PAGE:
This is an ongoing series of blog posts in which we provide a brief overview of our church’s Basis of Doctrine as set out in the Church Constitution, by defining, explaining and proving from Scripture the various doctrines expressed. This is not meant to be an exhaustive study, so there is much that won’t be stated or defended. Click here to view our Basis of Doctrine.
The Bible is not a collection of stories. It is one story, the story of God’s plan to rescue His people from sin and death. It is the story of redemption, the gospel message of Jesus Christ. And it’s our story, too.
This year, Junior Youth Guild will be using The Gospel Project for Kids. It is a Christ-centered Bible study resource that follows a chronological timeline of Bible events—presenting the story of redemption through Jesus like kids have never seen it before! Each week, these stories come to life through video, music, activities, and more.
At the bare minimum, there are forty different commands in the New Testament to live life in some sense with other believers. While certainly it is possible to do some of these with Christians in general, the weight of this list should convince you of the necessity of having on going relationships with other believers.
When I first became a Christian, about fourteen years ago, I thought that I could do it on my own, by retiring to my rooms and reading theology, and wouldn’t go to the churches and Gospel Halls; I disliked very much their hymns which I considered to be fifth-rate poems set to sixth-rate music. But as I went on I saw the merit of it. I came up against different people of quite different outlooks and different education, and then gradually my conceit just began peeling off.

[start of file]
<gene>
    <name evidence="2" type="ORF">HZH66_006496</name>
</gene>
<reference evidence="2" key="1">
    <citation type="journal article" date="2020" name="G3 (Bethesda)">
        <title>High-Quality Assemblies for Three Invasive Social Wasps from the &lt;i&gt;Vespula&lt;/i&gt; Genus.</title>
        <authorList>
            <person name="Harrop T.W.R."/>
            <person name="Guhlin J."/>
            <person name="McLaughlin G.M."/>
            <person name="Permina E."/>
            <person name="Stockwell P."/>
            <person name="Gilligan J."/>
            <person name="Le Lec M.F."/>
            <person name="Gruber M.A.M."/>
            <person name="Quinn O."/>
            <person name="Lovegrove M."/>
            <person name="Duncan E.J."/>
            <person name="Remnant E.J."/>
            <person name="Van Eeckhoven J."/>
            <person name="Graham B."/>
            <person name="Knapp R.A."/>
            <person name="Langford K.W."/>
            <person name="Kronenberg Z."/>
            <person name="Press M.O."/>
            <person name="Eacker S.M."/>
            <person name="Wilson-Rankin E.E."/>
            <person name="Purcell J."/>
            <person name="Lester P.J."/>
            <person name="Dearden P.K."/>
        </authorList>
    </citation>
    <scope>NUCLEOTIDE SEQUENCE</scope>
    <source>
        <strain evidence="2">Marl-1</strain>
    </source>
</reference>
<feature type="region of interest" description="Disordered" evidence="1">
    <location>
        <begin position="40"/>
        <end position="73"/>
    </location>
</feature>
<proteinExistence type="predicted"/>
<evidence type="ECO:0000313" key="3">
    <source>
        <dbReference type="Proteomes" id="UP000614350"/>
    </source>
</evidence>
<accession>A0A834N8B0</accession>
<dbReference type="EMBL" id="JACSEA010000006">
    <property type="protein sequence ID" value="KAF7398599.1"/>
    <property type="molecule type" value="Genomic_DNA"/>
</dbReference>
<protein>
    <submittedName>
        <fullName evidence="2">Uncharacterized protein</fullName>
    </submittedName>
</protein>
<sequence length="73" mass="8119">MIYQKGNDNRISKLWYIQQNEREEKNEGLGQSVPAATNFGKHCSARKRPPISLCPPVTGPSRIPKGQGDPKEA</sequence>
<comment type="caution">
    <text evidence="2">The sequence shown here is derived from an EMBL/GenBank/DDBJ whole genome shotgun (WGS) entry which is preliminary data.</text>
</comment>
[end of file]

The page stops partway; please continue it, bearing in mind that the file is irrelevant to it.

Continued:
1. The New Testament presumes church governance
2. The New Testament commands church discipline
3. The New Testament designates insiders and outsiders in relation to the church
4. The image of "the body" presumes unified order
5. The New Testament churches had recognizable structures. The apostles sent their letters to somebody
6. "Spirit-filled community or institutional organization" is a false dichotomy that presumes the Spirit is powerless against institution
Christians sing together during corporate worship gatherings. Colossians 3:16-17 helps us understand why. Paul tells us that worshiping God together in song is meant to deepen the relationships we enjoy through the gospel. This happens in three ways (or three R’s):
1. Singing helps us remember God’s Word.
Here's some interesting thoughts from a pastor who wants to see more people at his prayer meeting. We could apply much of this to our own Wednesday night meeting. Coram Deo is the name of the church by the way.
Perplexed about prayer
Since the launch of Coram Deo, we’ve gathered every Wednesday night for an hour of communal prayer. And when I say “we,” I mean a dozen or two faithful people. The faces change from time to time, but rarely are there more than 15 people in the room.